Almost effaced from film history apart from a couple of unavoidably impressive titles, Clément remains a stylish professional whose devotion to the thriller genre would have been considered admirable if he were American, but sits awkwardly with our expectations of French cinema: we have room for Henri-Georges Clouzot and Jean-Pierre Melville only.
Clément's last four films are all twisty thrillers, the kind of films that spend ages setting »
- David Cairns
There are 195 individuals nominated for Oscar this year. And when the winners are named Feb. 22, they will become part of film history, joining such greats as Billy Wilder, Ingrid Bergman, Ben Hecht and Walt Disney.
But 80% of the contenders will go home empty-handed. However, there is good news: They are in good company as well.
Here is a sampling of nominees that didn’t win: “Citizen Kane,” “Chinatown” and “Star Wars”; directors Alfred Hitchcock, Howard Hawks, Stanley Kubrick and Ingmar Bergman; writers Tennessee Williams, Arthur Miller, Dashiell Hammett, John Steinbeck, Graham Greene, Harold Pinter and David Mamet; actors Gloria Swanson in “Sunset Blvd.”; Audrey Hepburn in “Breakfast at Tiffany’s”; and Peter O’Toole in “Lawrence of Arabia.”
They managed to do Ok, though.
- Tim Gray
Given how revered Disney's "Pinocchio" is today, it's hard to believe it was a flop when it was first released exactly three quarters of a century ago. Upon its New York City premiere, on February 7, 1940, critics hailed the film as a masterpiece, and even to this day, many prefer it to Disney's pioneering first animated feature, 1937's "Snow White and the Seven Dwarfs." Yet it took the film many years and multiple re-releases to make a profit.
Today, of course, the legacy of "Pinocchio" is inescapable. Everyone's image of the puppet-boy with the nose that grows when he lies comes not from Carlo Collodi's original novel but from the kid with the Tyrolean hat and the Mickey Mouse gloves, as drawn by Disney animators. And the opening tune, Jiminy Cricket's "When You Wish Upon a Star," is ubiquitous as the theme music played before every Walt Disney movie and home video release. »
- Gary Susman
Jean Arthur films on TCM include three Frank Capra classics Five Jean Arthur films will be shown this evening, Monday, January 5, 2015, on Turner Classic Movies, including three directed by Frank Capra, the man who helped to turn Arthur into a major Hollywood star. They are the following: Capra's Mr. Deeds Goes to Town, You Can't Take It with You, and Mr. Smith Goes to Washington; George Stevens' The More the Merrier; and Frank Borzage's History Is Made at Night. One the most effective performers of the studio era, Jean Arthur -- whose film career began inauspiciously in 1923 -- was Columbia Pictures' biggest female star from the mid-'30s to the mid-'40s, when Rita Hayworth came to prominence and, coincidentally, Arthur's Columbia contract expired. Today, she's best known for her trio of films directed by Frank Capra, Columbia's top director of the 1930s. Jean Arthur-Frank Capra »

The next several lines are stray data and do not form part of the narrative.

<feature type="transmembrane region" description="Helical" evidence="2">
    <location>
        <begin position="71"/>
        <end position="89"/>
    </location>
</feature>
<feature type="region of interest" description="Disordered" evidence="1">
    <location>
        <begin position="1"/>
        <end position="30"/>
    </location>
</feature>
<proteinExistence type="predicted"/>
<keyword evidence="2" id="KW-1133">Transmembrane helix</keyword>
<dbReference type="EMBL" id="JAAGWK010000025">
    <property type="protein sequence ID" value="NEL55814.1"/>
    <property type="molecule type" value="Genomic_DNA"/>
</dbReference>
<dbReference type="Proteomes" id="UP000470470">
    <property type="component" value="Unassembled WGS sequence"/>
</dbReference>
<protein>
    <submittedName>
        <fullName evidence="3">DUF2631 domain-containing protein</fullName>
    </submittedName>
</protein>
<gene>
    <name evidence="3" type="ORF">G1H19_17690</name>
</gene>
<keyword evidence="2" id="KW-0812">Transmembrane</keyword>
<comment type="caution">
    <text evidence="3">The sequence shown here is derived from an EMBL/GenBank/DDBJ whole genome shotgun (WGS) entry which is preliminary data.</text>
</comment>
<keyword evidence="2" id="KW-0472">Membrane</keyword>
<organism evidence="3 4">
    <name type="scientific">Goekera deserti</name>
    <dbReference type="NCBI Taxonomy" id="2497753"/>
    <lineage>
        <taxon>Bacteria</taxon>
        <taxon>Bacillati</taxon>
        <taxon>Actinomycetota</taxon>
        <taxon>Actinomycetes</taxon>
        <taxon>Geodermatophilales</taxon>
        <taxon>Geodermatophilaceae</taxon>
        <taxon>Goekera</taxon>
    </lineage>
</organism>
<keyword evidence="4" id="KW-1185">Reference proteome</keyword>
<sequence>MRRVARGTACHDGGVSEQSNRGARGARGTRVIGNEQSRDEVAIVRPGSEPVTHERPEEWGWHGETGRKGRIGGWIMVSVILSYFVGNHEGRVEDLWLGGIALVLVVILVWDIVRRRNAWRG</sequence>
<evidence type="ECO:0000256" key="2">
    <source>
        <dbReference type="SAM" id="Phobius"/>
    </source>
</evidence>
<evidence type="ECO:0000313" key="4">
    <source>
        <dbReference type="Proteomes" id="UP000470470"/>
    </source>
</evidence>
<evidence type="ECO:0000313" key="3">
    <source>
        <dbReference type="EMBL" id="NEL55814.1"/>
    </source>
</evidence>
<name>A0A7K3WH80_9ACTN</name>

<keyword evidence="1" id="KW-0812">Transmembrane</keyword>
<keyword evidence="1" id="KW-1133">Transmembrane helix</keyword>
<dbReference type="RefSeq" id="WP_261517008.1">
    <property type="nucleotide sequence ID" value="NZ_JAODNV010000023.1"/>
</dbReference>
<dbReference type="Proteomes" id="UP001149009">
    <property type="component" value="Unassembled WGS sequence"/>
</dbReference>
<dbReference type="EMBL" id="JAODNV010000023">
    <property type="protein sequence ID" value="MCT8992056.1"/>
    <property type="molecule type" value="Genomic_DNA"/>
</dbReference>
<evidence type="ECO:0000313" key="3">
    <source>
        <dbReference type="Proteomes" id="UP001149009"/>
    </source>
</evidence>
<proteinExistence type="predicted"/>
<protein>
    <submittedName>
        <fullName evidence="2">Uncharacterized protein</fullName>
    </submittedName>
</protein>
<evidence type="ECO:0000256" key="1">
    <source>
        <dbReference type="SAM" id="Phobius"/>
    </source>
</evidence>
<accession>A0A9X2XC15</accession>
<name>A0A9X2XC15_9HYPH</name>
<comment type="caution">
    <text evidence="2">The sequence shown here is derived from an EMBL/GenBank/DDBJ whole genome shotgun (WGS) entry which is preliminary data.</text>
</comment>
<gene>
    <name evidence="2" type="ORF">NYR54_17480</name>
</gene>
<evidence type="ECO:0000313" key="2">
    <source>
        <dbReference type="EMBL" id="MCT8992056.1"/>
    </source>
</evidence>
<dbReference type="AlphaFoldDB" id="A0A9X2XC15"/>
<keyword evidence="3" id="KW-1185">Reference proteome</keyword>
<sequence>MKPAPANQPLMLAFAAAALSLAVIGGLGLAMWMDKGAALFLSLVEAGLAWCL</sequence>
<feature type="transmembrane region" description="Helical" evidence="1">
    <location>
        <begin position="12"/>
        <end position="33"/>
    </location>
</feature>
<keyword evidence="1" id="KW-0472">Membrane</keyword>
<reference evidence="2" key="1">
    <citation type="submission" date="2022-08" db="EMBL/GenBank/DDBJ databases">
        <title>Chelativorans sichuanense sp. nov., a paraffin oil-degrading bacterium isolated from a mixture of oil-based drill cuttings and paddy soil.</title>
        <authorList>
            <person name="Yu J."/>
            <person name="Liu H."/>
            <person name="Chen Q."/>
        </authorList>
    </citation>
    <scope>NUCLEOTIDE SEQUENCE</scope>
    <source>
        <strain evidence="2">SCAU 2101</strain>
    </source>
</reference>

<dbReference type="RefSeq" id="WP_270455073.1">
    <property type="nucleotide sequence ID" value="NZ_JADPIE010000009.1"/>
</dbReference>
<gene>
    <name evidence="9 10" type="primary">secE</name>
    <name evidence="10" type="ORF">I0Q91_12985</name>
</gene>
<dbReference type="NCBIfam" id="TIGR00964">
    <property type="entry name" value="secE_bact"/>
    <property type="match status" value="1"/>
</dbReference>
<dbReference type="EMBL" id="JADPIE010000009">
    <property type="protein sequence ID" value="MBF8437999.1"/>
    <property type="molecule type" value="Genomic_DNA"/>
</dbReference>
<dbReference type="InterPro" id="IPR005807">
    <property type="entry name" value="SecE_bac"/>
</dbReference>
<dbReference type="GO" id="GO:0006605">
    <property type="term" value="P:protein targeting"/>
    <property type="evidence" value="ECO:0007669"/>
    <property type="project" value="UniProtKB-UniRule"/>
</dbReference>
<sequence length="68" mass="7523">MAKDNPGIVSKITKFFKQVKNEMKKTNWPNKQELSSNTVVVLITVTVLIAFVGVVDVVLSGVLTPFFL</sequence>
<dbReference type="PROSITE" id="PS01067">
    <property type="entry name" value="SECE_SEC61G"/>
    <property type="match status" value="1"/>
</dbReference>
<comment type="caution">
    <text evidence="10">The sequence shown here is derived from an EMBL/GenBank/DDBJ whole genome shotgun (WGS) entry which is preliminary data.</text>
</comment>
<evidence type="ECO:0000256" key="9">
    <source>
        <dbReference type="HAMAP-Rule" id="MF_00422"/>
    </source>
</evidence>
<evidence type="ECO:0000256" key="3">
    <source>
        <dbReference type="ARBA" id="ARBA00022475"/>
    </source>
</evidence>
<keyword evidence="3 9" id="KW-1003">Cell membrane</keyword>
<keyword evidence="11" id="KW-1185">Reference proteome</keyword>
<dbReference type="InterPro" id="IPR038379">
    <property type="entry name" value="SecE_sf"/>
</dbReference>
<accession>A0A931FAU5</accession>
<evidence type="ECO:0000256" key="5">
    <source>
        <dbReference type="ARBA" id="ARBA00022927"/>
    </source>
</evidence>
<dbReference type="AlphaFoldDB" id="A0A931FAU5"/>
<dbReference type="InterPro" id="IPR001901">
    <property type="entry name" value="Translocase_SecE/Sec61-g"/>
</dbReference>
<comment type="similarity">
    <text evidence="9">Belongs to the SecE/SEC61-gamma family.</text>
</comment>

- Andre Soares
#10. Chinatown (1974)
Lost to: The Godfather Part II
Well, no one will argue that it should have won, but still. Roman Polanski’s film made a true leading man out of Jack Nicholson. It grabbed eleven nominations, only taking home one. That being said, that one was for Original Screenplay, written by Robert Towne, which may be the greatest even written. Entire courses could be taught on this screenplay alone and Polanski and his actors delivered a perfect translation of it to the screen. Also starring Faye Dunaway and the great John Huston, the story of power and corruption still stands as one of the greatest films of the 1970′s (or any decade for that matter). It’s just a shame it ran into the greatest movie sequel of all time.
#9. Cabaret (1972)
Lost to: The Godfather
Seems weird, doesn’t it? Well, the Liza Minnelli vehicle is on this list for »
- Joshua Gaul
40. Beauty and the Beast (1991)
Lost to: Silence of the Lambs 1991 was the first time an animated film ever grabbed a nomination for Best Picture with Disney’s version of “Beauty and the Beast.” The film also picked up nominations for sound, Original Score (for which it won) and three – count ‘em Three – for Best Original Song, the Oscar going to the title song. The film never really had a chance of winning (though this was one rare year where the Academy went exceedingly dark with their winner), but its inclusion was the first step toward a wider range of films getting a chance and the creation of the eventual Best Animated Film category.
39. The Maltese Falcon (1941)
Lost to: How Green Was My Valley
1941 would one day become one of the most notorious Oscar upsets, but not because of this film, however brilliant it is (the other film is much higher »
- Joshua Gaul
16 items from 2015